Downtown Tampa will get its first major office tower in years if a developer can pull off his plan for a 20-story, energy-efficient office building and upscale hotel.
Bob Abberger, managing director of real estate firm Trammell Crow Co., expects to file a rezoning application with Tampa Friday for a new project tentatively called Southgate. The project would include the main office tower, an adjacent 350-room upscale hotel and a parking garage, Abberger said Thursday.
Trammell Crow will be taking a $250-million risk in a down economy. Vacancy rates downtown are around 20 percent right now, although they're lower at prestigious "Class A" office buildings, he said.
Plus, Abberger will have to find some tenants willing to lease space in advance, because investors who are backing the project will want Trammell Crow to have tenants lined up before starting construction.
But the company believes in downtown Tampa's long-term future, especially with a new mayor and the new ownership of the Tampa Bay Lightning, he said. He hopes to complete the hotel and office building some time in 2014.
"All things being equal, when you talk to most (corporate) users, they'd rather be downtown," he said.
The Southgate project would be bordered by Whiting, Morgan and Brorein streets and by Florida Avenue. It would be directly across from the University of South Florida's new Center for Advanced Medical Learning and Simulation, or CAMLS.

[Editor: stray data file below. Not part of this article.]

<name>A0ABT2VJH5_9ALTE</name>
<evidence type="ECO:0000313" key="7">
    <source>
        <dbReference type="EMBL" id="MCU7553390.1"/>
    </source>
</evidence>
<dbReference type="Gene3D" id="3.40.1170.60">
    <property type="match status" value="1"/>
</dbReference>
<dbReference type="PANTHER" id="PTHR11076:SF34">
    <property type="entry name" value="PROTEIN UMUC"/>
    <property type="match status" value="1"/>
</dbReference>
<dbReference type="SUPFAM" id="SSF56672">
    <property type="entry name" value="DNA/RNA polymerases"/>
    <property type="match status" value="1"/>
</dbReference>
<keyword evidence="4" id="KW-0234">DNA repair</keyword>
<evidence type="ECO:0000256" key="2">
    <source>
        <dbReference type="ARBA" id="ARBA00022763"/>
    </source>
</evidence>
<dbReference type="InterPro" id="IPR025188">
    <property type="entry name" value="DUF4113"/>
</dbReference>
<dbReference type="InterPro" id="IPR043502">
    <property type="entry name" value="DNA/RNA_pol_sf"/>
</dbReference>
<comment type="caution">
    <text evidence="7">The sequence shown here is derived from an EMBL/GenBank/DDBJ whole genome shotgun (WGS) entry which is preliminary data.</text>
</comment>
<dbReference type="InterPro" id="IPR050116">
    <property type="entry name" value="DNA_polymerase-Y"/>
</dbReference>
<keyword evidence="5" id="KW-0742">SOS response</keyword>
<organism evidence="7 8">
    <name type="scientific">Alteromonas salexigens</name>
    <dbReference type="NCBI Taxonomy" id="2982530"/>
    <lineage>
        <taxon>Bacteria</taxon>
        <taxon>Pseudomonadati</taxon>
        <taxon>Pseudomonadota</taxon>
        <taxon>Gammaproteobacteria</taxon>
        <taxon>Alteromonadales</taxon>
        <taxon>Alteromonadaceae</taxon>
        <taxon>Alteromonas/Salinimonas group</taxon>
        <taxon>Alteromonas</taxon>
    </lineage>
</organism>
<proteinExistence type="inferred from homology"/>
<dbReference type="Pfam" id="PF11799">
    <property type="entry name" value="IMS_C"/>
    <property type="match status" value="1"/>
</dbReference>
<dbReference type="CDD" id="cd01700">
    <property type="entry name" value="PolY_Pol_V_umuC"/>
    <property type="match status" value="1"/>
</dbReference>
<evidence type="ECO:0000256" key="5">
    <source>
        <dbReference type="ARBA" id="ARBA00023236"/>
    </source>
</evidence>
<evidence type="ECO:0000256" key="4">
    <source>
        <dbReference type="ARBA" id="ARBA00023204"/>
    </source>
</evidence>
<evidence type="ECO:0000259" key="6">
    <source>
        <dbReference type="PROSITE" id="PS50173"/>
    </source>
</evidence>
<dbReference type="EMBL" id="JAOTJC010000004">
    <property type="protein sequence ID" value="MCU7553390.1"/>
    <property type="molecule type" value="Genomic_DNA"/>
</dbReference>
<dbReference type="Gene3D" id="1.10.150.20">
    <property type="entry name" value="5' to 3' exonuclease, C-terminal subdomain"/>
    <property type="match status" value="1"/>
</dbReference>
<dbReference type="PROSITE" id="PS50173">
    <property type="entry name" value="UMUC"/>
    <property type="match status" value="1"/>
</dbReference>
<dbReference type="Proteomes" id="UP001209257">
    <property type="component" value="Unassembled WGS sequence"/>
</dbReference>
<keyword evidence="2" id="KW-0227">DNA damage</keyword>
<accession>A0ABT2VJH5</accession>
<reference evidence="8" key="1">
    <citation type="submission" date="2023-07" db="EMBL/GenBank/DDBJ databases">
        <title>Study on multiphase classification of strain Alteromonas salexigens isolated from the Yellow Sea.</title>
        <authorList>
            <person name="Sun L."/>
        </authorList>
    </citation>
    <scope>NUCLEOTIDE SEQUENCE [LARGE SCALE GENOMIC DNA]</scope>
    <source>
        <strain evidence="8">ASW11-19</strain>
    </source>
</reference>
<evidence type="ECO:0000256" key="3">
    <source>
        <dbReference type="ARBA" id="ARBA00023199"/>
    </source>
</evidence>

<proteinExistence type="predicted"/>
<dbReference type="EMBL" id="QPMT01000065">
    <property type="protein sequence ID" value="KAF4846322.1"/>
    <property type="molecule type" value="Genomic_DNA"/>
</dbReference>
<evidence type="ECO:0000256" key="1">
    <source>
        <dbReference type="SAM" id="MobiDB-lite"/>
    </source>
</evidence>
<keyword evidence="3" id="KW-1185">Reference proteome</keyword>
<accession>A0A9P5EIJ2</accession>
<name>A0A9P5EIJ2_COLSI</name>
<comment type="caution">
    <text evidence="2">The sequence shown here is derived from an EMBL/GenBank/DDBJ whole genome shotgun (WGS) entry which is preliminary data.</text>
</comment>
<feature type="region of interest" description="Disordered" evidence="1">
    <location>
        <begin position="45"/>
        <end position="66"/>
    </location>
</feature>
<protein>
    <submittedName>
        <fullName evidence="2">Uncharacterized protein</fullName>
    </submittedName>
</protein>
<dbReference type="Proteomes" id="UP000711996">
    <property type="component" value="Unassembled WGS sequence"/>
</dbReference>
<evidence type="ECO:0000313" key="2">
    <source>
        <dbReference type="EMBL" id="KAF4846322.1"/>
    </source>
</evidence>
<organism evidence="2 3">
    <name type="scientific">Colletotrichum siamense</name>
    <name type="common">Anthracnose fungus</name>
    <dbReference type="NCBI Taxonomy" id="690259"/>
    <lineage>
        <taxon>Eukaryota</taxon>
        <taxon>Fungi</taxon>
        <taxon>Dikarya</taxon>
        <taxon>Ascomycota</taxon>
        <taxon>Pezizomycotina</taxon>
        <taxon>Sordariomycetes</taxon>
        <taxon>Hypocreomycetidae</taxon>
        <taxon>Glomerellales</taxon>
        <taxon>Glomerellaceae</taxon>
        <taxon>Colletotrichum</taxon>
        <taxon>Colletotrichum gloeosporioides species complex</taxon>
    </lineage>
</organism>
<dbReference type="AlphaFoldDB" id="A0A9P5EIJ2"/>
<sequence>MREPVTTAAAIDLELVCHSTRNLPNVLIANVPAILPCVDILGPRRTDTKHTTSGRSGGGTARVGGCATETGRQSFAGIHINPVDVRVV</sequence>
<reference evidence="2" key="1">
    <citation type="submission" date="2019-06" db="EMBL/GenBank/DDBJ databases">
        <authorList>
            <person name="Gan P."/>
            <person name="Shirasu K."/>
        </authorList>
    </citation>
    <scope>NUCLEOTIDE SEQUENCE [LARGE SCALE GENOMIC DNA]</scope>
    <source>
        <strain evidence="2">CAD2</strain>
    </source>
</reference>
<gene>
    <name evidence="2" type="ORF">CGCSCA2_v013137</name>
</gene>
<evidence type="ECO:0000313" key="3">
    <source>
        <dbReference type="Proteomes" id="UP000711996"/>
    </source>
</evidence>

In fact, Trammell Crow is betting that the physicians who fly into Tampa to learn about the latest in medical technology at CAMLS will want to stay at the Southgate project's new hotel. He is looking for a hotel brand to partner with, he said.
At 20 stories, the project's tower won't be nearly as tall as some of downtown's other office buildings, which run up to 40 stories. However, its 450,000 square feet of space will be comparable to other downtown towers because of its wider base, or "footprint."
Southgate's tower would have a footprint of about 28,000 square feet, where most downtown towers have footprints of 18,000 to 20,000, Abberger said. Trammell Crow will seek a LEED certification for energy efficiency for the building, he said.
The office tower essentially is the same project that Trammell Crow wanted to build four years ago in Tampa's Channel District before the real estate market collapsed. However, the new location is closer to downtown's core urban area and should capitalize on its proximity to the Tampa Convention Center, he said.
Trammell Crow has a contract to buy the property from the landholding Collier family, for whom Collier County is named.
Larry Richey, senior managing director for the Cushman & Wakefield real estate firm in Tampa, said timing will be crucial for the project.
At the moment, downtown Tampa can't handle another office tower. But the location across from the future CAMLS research center is ideal, Richey said, and downtown eventually might need the extra office space.
The hotel seems less risky than the office tower, he said.
"Certainly given the expectations of the CAMLS project, the hotel portion of that plan would seem to make a lot of sense," Richey said.
Update: pulled from a story in the Tampa Bay Times (article appeared on Monday, Feb 13th):
Developers broke ground Monday on a $55 million apartment complex in the Channel District. Within 18 months, the complex is expected to open with 356 apartments and 4,800 square feet of stores in four buildings.